Belong to me: stories
Her novels, Out After Dark and Fall, have already established Kai Maristed as an original voice, one of "clarity and terseness, a muscular language" (Los Angeles Times Book Review on Fall). Now, with this splendid collection of nine stories, she displays her mastery of the shorter form. Horses are not a hobby but an obsession for some people, and these memorable fictions go to the heart of that relationship. Many of the characters here are intimately connected to the world of horses, caring for and riding and learning from them. Ultimately such individuals turn out to be outsiders in the sense that every one of us is: They insist on their own lives, lives that often lead them away from love or the law or common sense. The book opens with a chilling narrative of a young woman's abduction and long-term captivity--perhaps the most disturbing since John Fowles's novel The Collector. Maristed manages even the most disturbing subjects with a sympathetic eye, ear, and heart. Her character's inner lives and the "real-world" events surrounding them are always written in perfect balance, and she captures the lives of people who are down on their luck, or riding high, without a hint of condescension. The community in which horses are the bond, drawing together disparate women and men, is fictional territory that she has made her own, in the process bringing it into the larger world.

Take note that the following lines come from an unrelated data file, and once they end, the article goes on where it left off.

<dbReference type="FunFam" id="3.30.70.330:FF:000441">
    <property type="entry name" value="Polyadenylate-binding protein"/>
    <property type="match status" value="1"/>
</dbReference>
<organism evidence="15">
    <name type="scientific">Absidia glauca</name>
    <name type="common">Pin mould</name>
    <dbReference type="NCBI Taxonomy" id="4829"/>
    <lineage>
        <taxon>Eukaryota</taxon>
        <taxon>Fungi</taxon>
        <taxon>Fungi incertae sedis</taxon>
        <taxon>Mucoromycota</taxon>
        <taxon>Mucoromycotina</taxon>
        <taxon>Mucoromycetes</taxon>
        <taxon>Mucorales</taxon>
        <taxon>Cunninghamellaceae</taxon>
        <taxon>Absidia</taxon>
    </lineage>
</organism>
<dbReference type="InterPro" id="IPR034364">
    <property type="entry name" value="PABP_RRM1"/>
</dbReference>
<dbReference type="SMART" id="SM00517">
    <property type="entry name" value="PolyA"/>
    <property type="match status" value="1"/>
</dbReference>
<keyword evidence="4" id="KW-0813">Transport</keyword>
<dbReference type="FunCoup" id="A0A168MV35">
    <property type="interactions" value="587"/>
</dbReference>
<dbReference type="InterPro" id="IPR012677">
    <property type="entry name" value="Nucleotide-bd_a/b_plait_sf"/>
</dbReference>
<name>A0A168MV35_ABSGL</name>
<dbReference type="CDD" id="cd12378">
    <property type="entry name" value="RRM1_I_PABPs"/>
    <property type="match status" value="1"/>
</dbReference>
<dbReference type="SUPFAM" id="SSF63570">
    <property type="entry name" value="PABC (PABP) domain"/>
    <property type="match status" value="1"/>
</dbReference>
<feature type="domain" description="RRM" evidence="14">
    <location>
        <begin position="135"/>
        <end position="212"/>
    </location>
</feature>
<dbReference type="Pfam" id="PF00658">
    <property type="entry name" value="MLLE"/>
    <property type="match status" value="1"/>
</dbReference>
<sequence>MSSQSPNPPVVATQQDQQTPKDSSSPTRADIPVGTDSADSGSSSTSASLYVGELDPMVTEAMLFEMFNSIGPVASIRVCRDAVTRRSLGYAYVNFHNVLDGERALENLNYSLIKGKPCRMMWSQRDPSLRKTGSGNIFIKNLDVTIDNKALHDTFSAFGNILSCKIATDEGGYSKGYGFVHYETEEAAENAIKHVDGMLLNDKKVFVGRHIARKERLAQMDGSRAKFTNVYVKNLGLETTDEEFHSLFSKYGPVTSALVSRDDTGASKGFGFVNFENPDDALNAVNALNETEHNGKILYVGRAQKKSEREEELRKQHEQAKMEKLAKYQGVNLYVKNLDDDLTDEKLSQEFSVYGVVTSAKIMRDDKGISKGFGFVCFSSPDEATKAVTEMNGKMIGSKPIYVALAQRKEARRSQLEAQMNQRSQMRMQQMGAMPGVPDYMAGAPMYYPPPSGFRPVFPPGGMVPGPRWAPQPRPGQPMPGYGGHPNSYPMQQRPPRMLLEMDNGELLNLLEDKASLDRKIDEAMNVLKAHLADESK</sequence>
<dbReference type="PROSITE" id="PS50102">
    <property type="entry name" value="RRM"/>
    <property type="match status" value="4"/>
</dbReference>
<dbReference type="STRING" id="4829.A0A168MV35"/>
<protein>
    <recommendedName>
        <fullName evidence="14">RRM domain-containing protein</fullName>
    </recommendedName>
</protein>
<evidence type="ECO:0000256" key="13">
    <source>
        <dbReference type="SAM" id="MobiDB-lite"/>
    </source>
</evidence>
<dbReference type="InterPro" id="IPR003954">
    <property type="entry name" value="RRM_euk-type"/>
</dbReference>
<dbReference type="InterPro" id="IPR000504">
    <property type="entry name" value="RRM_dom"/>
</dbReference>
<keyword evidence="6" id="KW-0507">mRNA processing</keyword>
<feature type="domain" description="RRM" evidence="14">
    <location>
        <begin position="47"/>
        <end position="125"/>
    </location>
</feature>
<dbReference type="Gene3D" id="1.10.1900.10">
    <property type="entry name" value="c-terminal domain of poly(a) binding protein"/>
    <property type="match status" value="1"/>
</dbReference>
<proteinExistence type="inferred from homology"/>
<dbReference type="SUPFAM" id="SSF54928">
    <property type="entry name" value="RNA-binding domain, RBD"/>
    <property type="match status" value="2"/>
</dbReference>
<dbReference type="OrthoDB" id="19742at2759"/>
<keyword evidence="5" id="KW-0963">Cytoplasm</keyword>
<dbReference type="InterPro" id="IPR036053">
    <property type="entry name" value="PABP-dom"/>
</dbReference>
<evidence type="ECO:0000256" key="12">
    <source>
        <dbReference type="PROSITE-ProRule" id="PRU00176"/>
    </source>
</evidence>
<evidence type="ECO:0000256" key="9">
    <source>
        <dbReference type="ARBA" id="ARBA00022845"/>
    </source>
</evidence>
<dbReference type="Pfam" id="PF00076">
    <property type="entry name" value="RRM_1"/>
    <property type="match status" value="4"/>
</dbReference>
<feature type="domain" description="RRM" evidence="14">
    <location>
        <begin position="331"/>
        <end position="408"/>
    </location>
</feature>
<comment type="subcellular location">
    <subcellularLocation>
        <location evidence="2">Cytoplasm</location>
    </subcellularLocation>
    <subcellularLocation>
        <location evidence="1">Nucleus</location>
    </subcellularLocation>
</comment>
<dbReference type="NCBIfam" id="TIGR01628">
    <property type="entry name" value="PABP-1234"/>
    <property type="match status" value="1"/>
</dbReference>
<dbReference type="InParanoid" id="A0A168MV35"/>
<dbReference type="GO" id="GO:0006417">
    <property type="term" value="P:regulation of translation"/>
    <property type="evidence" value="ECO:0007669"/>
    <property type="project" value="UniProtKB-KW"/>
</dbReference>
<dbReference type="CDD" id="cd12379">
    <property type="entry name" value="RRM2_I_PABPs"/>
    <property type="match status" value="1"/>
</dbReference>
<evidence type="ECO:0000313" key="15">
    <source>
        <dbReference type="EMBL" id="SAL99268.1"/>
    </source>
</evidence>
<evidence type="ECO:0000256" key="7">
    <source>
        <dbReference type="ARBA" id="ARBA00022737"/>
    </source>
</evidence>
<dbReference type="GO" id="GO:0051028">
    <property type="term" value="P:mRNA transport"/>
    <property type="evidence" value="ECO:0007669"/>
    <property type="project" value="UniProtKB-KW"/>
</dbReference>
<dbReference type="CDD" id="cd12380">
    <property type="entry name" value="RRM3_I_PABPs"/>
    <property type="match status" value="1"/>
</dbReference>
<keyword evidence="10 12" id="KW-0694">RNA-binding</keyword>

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Belong to me: storiesUser Review - Book Verdict
These nine short stories share the leitmotif of horses, but each takes a stark and unique jump into a different world where humans fail as domesticated animals. Maristed has enjoyed the publication of two novels, Fall (LJ 5/1/96) and Out After Dark (LJ 9/1/93), but this collection demonstrates her authority as a creative writer. Here she brings to her characters and settings a clarity and palpableness that are astonishing given the diversity of tales she has to tell: a kidnapped and ravaged teenaged girl recounts her years of abuse; a teenaged boy pokes at his discomfort with the horse dentist like a guy continually prodding his own sore tooth; a polo star falls into domestic anonymity with his would-be assassin; a man is fired from his father's law firm and turns to building a corral instead of telling his wife. These tales serve to supply sophisticated readers with the kind of brief fiction that seems both more powerful and more graceful than mere human effort could supply. Recommended for public library collections and to creative writing students in search of breathtaking models of the craft.--Francisca Goldsmith, Berkeley P.L., CA